A shockingly pedestrian performance against the Crimson Tide, however, threatened to chip away at his previously unquestioned status as the top inside linebacker in the 2013 draft class.
Since, Te'o's stock has further taken a hit after being embroiled in an admittedly embarrassing "hoax" that hit the national stage Jan. 16. NFL teams had the opportunity to speak to him without cameras (or his lawyer) during interviews at the Scouting Combine and leading up to the draft.
Te'o was widely considered the top linebacker recruit out of high school in 2008 and the top defensive prospect by many, choosing Notre Dame over USC and several other top programs.
He worked his way into the starting lineup as a true freshman and started nine games, finishing fourth on the team in tackles with 63 stops. Te'o emerged as a defensive leader in 2010 as a sophomore, leading the team with a career-best 133 tackles. He again led the Irish defense in tackles in 2011 as a junior with 128 stops, adding 13.5 tackles for loss and 5.0 sacks and earning All-American honors.
While he did not join former Michigan star Charles Woodson as the second defender to win the Heisman Trophy, Te'o is considered by some to be the most decorated defender in college football history. He won the Maxwell Award and Walter Camp Awards as the nation's top player overall, the Lott IMPACT Defensive Player of the Year award, as well as the Bednarik Award (best defender), Nagurski Award (best defender), the Lombardi Award (best lineman/linebacker) and Butkus Award as the nation's top linebacker.
While the NFL could care less about a collegiate prospect's stocked trophy case, it is tough not to acknowledge the relative safety that the 6-2, 255-pound Te'o provides as an instinctive, physical defender capable of making big plays against the run and pass.
May not possess elite straight-line speed as timed in workouts but consistently gets to the edge due to his lateral agility, balance and anticipation. Generally a reliable open field tackler. Brings his hips as he hits the ball-carrier, powering through him and wrapping his arm securely for the tackle. Does a nice job of forcing the ballcarrier to commit, rarely allowing cut-back opportunities.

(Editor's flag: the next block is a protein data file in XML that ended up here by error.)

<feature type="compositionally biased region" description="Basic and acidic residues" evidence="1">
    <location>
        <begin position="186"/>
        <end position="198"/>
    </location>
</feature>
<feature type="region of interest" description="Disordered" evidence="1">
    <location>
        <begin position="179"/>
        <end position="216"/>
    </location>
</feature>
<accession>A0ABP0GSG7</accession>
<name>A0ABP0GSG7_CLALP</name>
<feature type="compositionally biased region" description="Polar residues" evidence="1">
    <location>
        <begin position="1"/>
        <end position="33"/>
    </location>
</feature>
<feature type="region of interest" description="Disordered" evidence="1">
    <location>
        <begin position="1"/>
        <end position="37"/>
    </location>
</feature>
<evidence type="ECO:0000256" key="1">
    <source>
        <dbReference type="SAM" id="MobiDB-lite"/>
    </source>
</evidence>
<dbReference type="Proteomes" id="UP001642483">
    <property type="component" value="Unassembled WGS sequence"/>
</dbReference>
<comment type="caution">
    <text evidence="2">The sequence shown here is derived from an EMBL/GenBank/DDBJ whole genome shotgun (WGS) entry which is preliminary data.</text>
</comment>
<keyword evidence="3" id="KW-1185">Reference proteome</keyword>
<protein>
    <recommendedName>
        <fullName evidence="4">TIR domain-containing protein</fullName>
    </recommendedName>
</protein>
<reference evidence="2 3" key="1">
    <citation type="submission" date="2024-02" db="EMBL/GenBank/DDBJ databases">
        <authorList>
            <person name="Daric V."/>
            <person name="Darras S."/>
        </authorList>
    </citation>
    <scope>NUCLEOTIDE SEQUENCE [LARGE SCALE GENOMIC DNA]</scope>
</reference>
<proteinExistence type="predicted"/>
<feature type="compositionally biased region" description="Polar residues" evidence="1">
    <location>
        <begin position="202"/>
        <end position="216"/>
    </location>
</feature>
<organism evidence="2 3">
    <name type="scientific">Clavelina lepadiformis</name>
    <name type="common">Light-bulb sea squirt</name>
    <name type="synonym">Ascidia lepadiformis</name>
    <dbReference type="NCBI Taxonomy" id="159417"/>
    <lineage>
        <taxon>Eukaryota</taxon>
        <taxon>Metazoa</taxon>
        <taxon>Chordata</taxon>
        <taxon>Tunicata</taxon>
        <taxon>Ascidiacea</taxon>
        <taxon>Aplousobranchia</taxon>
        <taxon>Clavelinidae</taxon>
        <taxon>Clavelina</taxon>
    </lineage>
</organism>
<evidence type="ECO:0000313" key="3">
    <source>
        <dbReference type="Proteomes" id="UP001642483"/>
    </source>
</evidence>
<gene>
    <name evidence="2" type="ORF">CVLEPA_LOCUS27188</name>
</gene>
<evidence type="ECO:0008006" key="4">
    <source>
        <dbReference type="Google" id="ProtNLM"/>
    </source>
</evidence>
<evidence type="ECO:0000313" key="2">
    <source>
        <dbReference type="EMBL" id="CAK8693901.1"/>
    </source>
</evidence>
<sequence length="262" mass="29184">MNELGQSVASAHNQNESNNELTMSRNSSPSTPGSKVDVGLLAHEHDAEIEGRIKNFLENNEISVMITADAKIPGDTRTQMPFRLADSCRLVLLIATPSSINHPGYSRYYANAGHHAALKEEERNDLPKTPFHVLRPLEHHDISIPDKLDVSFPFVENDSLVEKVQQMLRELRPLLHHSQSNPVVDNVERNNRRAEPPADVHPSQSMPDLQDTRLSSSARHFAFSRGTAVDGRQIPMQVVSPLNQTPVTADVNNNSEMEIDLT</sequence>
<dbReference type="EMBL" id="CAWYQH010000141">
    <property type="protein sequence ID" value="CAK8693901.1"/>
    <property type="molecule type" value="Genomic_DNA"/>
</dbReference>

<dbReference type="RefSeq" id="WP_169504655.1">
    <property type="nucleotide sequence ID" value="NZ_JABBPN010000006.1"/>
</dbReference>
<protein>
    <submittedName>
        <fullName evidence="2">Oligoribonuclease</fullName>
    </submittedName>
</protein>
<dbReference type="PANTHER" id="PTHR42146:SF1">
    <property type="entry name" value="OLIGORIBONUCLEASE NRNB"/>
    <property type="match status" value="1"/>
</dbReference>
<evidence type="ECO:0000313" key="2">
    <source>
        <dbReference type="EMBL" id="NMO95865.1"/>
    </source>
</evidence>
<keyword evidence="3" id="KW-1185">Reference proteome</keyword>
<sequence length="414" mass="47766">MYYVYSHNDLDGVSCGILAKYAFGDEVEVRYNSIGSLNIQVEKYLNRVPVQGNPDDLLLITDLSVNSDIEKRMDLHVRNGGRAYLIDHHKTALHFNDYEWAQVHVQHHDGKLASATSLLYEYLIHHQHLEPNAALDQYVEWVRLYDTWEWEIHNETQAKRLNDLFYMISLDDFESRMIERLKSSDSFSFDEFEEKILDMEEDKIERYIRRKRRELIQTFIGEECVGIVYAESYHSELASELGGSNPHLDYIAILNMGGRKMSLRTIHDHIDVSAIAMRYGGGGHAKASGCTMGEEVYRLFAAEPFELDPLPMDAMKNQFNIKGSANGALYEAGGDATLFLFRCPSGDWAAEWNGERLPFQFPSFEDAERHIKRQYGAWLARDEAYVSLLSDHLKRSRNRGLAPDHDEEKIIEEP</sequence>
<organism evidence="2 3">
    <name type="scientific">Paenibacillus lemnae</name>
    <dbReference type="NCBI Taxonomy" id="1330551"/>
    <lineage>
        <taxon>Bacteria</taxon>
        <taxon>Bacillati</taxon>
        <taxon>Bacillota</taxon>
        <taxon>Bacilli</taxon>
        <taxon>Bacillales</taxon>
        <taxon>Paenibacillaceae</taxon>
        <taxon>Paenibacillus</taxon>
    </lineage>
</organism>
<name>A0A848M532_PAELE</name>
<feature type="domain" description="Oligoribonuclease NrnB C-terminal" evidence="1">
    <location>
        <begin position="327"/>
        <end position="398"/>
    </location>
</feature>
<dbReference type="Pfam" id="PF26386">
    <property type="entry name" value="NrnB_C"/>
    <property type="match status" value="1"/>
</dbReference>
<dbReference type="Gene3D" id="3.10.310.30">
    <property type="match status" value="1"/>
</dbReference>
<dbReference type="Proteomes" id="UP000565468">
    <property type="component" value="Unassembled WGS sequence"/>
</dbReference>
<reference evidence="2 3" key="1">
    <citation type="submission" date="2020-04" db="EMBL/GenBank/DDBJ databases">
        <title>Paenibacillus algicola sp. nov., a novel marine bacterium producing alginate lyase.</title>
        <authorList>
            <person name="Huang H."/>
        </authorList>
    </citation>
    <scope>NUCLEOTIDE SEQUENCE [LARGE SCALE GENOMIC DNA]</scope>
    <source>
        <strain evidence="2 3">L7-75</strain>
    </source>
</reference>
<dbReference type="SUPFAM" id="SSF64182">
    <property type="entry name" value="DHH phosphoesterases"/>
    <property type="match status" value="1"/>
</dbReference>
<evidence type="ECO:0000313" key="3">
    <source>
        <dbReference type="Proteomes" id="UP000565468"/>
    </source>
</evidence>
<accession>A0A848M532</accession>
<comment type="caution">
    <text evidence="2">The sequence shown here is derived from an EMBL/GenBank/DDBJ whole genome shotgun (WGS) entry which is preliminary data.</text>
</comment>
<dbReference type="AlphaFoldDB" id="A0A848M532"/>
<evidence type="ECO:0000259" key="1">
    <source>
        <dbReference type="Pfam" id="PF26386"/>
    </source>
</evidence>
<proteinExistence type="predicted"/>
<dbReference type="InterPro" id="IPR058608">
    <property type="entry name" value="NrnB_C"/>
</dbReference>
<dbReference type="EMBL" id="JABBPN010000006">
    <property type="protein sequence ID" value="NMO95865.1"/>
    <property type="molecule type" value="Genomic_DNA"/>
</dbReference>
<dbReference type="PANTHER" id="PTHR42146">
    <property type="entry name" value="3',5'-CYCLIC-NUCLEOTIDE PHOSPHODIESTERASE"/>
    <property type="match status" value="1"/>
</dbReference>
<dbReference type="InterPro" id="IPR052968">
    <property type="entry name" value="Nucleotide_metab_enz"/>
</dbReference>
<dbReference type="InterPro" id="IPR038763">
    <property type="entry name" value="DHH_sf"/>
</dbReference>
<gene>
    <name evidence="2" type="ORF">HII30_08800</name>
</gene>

Returned for his senior season dedicated to making himself a more productive defender against the pass and was incredibly successful in those role, demonstrating not only better speed and fluidity but instincts in coverage. Entered his senior campaign with zero career interceptions but recorded seven in 2012 to lead all FBS linebackers.
Showed much better awareness, body control and ball-skills in this regard as a senior. Known throughout his career as a leader and a man of integrity. Voted a team captain. Earned the prestigious Eagle Scout award in 2008.
WEAKNESSES: Does not possess elite straight-line speed and may struggle to beat the NFL's faster backs to the edge. Was protected by an awfully talented defensive front at Notre Dame and struggled to get off blocks against Alabama when they were unable to keep blockers away from him.
While remarkably productive as a pass defender in 2012, does not possess ideal change-of-direction skills for man coverage responsibilities against NFL pass-catchers. May have shorter than ideal arm-length, which contributed to his slipping off ballcarriers, on occasion. Regardless of the reason, Te'o played poorly in the biggest game of his life.
Te'o handled himself well during media interviews following the dead girlfriend hoax that played out on the national stage, but did he satisfy the concerns teams have during private interviews?
COMPARES TO: AJ Hawk, ILB, Green Bay Packers -- Like Hawk, Te'o may struggle to live up to his hype in the NFL after a dominant collegiate career. Nevertheless, the instinctive and stout run-defender will ultimately prove to be a quality inside linebacker whose consistency and leadership help push his NFL team toward success.